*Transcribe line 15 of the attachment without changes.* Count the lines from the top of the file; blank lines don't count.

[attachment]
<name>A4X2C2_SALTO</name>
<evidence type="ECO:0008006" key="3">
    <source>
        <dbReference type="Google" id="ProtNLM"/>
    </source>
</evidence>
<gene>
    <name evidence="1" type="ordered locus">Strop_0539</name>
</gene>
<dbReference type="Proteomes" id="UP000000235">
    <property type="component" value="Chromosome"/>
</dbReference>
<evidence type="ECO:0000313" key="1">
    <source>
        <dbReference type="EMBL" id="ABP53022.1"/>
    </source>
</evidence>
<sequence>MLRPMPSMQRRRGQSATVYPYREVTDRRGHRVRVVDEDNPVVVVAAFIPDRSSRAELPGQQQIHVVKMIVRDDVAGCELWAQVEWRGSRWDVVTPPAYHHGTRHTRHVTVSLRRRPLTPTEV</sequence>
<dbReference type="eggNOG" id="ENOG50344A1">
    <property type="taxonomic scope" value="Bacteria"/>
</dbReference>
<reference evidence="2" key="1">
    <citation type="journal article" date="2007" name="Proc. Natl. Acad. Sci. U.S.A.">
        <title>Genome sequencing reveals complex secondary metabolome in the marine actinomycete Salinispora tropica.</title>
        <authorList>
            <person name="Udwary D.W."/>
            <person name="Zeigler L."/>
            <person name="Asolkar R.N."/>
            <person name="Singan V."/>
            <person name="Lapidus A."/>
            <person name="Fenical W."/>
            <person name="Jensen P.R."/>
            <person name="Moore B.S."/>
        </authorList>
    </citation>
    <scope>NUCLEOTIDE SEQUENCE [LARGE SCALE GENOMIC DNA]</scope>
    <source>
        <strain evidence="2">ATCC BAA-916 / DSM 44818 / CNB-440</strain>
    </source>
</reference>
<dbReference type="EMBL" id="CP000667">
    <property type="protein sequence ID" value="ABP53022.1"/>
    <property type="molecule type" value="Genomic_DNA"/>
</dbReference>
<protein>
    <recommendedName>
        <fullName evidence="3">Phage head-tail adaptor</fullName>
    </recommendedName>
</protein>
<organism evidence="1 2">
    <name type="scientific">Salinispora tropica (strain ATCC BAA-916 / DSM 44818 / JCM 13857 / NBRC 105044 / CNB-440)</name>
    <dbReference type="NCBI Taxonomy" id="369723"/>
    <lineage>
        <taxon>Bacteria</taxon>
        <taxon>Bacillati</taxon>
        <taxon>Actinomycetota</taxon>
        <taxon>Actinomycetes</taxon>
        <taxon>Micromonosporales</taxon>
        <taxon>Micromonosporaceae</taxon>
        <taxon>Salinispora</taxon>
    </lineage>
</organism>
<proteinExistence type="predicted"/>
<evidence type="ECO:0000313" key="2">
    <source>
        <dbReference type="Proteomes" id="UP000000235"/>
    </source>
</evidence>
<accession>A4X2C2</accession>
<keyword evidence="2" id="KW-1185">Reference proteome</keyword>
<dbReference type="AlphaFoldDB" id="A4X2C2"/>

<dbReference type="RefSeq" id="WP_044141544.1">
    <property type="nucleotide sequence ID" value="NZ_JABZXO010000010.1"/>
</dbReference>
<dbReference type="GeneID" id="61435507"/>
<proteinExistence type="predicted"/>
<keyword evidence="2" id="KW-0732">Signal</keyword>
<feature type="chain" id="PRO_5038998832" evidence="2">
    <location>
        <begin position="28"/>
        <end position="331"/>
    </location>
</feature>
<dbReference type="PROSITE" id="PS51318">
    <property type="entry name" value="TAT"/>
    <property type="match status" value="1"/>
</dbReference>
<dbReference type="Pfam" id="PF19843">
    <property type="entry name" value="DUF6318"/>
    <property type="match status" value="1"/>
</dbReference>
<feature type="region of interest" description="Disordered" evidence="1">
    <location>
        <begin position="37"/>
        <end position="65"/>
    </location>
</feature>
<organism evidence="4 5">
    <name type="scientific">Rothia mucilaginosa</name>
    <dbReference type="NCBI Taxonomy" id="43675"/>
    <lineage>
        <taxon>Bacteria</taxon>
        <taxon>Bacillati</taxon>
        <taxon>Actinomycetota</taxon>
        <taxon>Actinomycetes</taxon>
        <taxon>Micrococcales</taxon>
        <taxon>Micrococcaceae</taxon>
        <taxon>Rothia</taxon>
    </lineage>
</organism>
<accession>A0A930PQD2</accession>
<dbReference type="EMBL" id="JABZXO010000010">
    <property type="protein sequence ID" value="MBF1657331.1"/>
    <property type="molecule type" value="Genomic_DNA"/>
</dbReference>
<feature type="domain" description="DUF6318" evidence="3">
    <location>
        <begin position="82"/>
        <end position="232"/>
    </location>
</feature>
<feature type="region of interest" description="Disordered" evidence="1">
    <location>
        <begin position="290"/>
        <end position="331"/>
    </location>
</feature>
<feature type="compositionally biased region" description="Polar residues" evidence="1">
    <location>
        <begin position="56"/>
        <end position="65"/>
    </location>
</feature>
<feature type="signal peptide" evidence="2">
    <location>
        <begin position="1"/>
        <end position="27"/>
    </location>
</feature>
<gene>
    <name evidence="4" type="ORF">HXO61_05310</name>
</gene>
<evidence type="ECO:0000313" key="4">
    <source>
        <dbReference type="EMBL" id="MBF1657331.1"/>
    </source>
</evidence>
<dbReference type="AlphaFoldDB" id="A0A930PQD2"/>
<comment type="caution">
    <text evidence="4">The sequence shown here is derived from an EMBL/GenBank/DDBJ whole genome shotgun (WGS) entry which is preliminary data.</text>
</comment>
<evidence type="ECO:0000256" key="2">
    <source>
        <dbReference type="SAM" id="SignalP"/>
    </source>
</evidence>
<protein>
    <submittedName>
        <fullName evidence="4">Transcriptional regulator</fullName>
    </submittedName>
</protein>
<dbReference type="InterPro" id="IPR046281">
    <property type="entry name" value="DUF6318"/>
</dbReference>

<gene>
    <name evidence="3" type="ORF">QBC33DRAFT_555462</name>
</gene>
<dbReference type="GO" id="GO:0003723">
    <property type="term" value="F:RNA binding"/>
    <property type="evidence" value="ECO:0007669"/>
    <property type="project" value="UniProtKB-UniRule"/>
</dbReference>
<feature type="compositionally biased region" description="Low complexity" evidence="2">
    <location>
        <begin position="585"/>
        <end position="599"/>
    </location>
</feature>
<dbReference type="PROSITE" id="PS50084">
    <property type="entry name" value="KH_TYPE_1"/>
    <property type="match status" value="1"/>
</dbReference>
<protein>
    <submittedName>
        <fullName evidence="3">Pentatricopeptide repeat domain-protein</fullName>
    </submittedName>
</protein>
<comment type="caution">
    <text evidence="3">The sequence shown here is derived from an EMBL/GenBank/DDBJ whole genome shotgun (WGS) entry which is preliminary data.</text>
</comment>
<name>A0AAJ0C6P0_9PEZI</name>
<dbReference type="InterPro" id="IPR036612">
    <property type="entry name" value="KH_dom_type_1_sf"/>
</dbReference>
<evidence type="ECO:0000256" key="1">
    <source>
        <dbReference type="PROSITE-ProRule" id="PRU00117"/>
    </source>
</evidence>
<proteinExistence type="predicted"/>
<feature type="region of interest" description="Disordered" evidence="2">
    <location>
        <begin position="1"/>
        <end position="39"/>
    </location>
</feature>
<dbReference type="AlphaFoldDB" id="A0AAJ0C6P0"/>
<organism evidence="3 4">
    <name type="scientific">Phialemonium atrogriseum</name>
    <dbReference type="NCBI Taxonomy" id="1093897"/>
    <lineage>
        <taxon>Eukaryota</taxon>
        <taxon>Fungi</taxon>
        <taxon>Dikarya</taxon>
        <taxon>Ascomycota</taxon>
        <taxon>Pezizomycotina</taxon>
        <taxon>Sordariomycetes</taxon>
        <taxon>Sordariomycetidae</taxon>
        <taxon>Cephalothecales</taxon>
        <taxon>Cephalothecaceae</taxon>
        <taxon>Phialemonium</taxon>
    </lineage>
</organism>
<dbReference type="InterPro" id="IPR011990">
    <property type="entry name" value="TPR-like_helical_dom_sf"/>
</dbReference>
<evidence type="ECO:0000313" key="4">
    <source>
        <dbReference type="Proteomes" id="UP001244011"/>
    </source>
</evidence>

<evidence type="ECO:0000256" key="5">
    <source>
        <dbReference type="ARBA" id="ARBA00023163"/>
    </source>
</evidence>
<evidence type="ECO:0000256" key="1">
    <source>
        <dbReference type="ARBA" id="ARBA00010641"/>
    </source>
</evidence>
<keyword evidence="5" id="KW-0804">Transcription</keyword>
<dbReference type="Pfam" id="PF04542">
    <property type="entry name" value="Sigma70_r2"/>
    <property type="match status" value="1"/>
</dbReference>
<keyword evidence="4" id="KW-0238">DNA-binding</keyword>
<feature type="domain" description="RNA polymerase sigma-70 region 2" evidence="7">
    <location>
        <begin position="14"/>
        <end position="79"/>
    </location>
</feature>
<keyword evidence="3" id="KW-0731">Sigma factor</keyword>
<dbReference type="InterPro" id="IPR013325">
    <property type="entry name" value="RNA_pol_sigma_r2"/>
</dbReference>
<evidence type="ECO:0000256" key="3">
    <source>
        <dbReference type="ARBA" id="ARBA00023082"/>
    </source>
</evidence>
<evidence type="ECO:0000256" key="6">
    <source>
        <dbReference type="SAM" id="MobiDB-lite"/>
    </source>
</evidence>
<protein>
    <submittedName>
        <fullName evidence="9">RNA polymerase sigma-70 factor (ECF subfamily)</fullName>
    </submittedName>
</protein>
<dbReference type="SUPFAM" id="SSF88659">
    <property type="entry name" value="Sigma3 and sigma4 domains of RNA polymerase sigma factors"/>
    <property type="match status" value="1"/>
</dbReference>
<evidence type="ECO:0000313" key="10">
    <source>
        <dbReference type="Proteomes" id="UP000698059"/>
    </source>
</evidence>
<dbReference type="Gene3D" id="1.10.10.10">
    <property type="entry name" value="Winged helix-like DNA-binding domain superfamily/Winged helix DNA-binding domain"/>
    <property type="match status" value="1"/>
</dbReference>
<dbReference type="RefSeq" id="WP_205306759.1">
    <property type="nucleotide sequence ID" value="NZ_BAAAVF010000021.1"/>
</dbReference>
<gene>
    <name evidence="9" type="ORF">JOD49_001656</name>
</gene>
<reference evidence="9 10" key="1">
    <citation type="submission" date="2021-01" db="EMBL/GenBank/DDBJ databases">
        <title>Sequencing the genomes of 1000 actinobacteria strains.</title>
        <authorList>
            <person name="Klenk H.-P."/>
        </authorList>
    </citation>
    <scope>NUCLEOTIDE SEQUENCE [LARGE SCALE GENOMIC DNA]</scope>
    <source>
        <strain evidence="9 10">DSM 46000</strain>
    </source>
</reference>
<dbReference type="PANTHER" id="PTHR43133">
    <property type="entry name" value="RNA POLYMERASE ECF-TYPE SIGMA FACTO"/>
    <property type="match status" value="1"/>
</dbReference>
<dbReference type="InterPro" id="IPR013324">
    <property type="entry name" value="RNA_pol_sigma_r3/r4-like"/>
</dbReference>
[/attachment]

        <dbReference type="EMBL" id="ABP53022.1"/>